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From https://unix.stackexchange.com/a/43709/674

To just kill all background jobs managed by bash, do

kill $(jobs -p)

Does kill $(jobs -p) kill only those "running" background jobs in the current shell, but not those background jobs in the shell which are in "stopped" or some other states?

How can we kill all the background jobs in the current shell, regardless of whether they are in running, stopped or some other states?

For example, I created two stopped jobs, by running less and then ctrl+z:

$ ps | less

[1]+  Stopped                 ps | less
$ less recover_jobs.sh

[2]+  Stopped                 less recover_jobs.sh

$ jobs -l
[1]-  2753 Done                    ps
      2754 Stopped                 | less
[2]+  2842 Stopped                 less recover_jobs.sh
$ jobs -p
2753
2842

$ kill $(jobs -p)
bash: kill: (2753) - No such process
$ kill 2754
$ kill 2842
$ jobs -l
[1]-  2753 Done                    ps
      2754 Stopped                 | less
[2]+  2842 Stopped                 less recover_jobs.sh

$ fg 1
ps | less
Terminated
$ fg 2
less recover_jobs.sh
Terminated

I was wondering why:

  • kill $(jobs -p) doesn't kill any stopped job,

  • jobs -p doesn't show the pid 2754 of the stopped job | less, but the pid 2753 of the done job ps,

  • kill 2754 and kill 2842 don't kill the stopped jobs for | less and for less recover_jobs.sh, and
  • when I fg the stopped jobs, they are immediately shown Terminated but not before I fg them?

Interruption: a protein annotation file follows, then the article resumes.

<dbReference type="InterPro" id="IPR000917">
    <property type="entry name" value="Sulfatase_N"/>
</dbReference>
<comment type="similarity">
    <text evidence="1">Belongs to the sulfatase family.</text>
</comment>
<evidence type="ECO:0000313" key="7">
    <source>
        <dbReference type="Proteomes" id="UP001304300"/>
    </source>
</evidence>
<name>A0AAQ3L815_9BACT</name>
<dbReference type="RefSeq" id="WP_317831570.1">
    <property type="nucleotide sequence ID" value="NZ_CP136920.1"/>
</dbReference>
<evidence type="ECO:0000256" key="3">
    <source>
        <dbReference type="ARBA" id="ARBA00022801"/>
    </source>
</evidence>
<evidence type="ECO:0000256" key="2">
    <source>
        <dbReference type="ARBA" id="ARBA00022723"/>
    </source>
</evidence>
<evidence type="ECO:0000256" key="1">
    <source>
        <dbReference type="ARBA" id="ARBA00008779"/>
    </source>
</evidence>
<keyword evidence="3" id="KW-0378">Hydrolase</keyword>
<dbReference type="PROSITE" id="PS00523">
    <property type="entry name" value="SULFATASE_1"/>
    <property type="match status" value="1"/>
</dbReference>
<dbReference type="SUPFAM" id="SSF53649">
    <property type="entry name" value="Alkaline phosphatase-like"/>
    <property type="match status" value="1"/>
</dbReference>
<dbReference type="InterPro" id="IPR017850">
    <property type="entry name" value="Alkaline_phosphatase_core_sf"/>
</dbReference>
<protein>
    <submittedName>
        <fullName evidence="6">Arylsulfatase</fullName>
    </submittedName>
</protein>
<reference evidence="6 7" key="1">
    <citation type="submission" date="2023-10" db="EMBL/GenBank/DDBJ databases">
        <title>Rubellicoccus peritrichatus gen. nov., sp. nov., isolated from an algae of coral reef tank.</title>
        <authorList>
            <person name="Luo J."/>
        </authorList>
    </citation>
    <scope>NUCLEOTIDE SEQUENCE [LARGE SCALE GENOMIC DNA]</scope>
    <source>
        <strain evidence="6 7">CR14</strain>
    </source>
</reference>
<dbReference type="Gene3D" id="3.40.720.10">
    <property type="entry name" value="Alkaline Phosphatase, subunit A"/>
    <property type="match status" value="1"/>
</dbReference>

Thanks.

  • jobs -p | xargs -I{} kill -9 -{} might do a better job at killing all a shell's background processes. – Mark Plotnick May 5 '18 at 14:18
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kill $( jobs -p ) would send the TERM signal to all jobs, regardless of whether they are running or not. A job may include several processes, but only the first process in each job would be signalled (see further below).

Your first and third and last question has the same answer. A stopped job does not receive any signals. A signal handler (even the default one) runs in the process, and the process is stopped. The signals are delivered when the job resumes.

As for the second question, I believe that jobs -p only gives you the process ID of the first process in the pipeline, whereas jobs -l lists all processes belonging to all jobs. Killing the first process of a pipeline would close the file descriptor that the next process is reading from, prompting an end-of-file on its next read attempt.

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